If you have an Acrobat 5 compatible PDF (PDF version 1.4), flattened layers and transparent objects before exporting to PDF and made your images in RGB mode, the chances are very good that major printing issues will be avoided. Nevertheless, it is essential that you order a proof and examine it carefully before buying in quantity or making your project available to the public. The only sure way to know that a PDF will print properly is to print it.

6. Additional reading and useful information:

The links below have advice that is targeted at Adobe’s InDesign, but many of the details also apply to other sophisticated graphics and page layout programs.

Lulu author Nathan Carnes has learned a number of important things about making compatible PDFs using InDesign. His tutorial is here.

and this chapter:


Adobe has convinced computer users that PDF documents are totally portable. It is easy to believe that a PDF which looks right will also print correctly. That is not always true. High-speed digital printers such as those used in printing Lulu books present special problems in printing PDFs. These printers have special PDF requirements. Do not assume that printing on your desktop printer is a sufficient test of your PDF.

Some document creation programs, particularly sophisticated image editing programs like Photoshop and publishing programs like InDesign, are capable of making highly complex PDF files that have multiple overlapping image and font elements. These elements can have varying amounts of “transparency,” allowing partial viewing through them to reveal overlapped elements below. Eventually all of the elements must be flattened into a bit map image that is printed. The bit map is made up of a two dimensional array of pixels, one per spot. Each pixel has a color that depends on the order and transparencies of the overlapping elements at that location in the original image.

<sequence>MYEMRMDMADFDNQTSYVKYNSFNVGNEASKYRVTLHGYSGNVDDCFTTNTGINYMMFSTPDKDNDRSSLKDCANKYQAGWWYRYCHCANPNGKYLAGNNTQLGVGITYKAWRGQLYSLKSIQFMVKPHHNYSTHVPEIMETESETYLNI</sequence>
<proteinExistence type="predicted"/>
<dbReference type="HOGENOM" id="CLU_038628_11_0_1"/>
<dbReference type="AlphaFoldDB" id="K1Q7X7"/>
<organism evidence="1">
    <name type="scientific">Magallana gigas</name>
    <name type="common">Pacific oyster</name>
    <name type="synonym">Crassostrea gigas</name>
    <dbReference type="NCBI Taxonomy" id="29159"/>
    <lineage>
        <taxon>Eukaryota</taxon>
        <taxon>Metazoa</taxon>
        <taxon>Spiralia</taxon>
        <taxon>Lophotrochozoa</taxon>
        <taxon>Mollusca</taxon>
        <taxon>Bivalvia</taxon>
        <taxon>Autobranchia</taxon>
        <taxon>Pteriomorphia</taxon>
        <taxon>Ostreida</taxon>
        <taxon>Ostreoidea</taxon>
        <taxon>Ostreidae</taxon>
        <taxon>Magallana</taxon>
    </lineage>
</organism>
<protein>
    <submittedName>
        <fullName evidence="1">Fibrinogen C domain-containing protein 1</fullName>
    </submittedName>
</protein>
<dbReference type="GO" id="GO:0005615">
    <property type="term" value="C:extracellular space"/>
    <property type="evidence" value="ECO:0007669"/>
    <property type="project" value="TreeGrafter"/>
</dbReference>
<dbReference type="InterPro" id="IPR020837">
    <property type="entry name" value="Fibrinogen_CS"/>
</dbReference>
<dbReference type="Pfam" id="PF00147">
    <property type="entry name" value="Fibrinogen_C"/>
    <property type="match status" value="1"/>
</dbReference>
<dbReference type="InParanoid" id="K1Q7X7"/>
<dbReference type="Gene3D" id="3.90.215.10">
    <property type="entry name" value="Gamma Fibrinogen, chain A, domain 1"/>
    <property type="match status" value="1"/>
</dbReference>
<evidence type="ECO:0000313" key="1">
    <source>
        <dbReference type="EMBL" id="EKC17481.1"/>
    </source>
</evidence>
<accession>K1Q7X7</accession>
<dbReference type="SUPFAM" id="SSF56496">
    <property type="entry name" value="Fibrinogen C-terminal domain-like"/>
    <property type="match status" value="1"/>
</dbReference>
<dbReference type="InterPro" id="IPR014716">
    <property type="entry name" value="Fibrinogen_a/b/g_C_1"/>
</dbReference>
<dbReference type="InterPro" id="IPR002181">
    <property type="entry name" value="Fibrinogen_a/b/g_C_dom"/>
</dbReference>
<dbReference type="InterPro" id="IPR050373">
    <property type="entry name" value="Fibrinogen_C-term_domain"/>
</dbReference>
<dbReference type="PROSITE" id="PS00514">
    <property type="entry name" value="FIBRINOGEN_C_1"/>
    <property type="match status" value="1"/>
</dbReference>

Do not forget this: Do not order your book in quantity or make it available to the public before you have seen and approved of a printed copy from Lulu.

What resolution (DPI) should my images have to achieve optimum print quality?
We’ve tested print quality at various resolutions and found that 300dpi is the optimum resolution. 600dpi is our limit at this time, but any improvement in print quality over 300dpi is not noticeable, and the file size is huge.

Should I use CMYK, RGB or grayscale images?
Depending on which type of binding you choose for your book, there are different ways to optimize your document for print.
0.    For all black and white books (except comic size), the source document and images should be in greyscale mode.
0.    For full color books, the source document and/or images should be in the original colorspace. If it was created in RGB, DO NOT convert it to CMYK and vice versa.
If your full color book contains black and white images, set each black and white image to grayscale.

Do I have to upload my book in double-page spreads?
No, we use single-page printing, similar to your home printer. Landscape, or horizontal, pages or images that you intend to spread across two pages must be split accordingly to print correctly.

InDesign CS2: Printing and Prepress guide
Manage and inspect entire projects with Adobe Bridge
The new Adobe Bridge component lets you view and modify folder contents with much more •exibility than is currently available through your computer’s •le system. Adobe Bridge is included with Adobe Creative Suite 2 and also with the standalone version of Adobe InDesign CS2.
A key feature of Adobe Bridge is the ability to inspect swatches, fonts, and metadata for an Adobe InDesign CS2 document without having to open the document. Metadata is informa-tion that can be attached to each •le that describes the •le’s contents, and can be generated by applications or entered by hand. Adobe Creative Suite 2 components (including InDesign CS2) automatically embed certain types of metadata in their •les. For example, the fonts and swatches used in an InDesign CS2 document are automatically listed in Adobe Bridge so that you don’t even have to open the document to discover this information—instead, simply take a brief glance at Adobe Bridge. You can also use Adobe Bridge to •nd •les using metadata as search criteria, such as locating all documents that use the Myriad font. You can also use Adobe Bridge to manually tag InDesign CS2 and other Adobe Creative Suite 2 documents with metadata such as keywords.
Production sta• and service providers can use Adobe Bridge to more easily inspect and track the publications and assets that are part of a job. Adobe Bridge is similar in concept to the Adobe Photoshop CS File Browser, but works with all Adobe Creative Suite 2 documents.

Using PDF Optimizer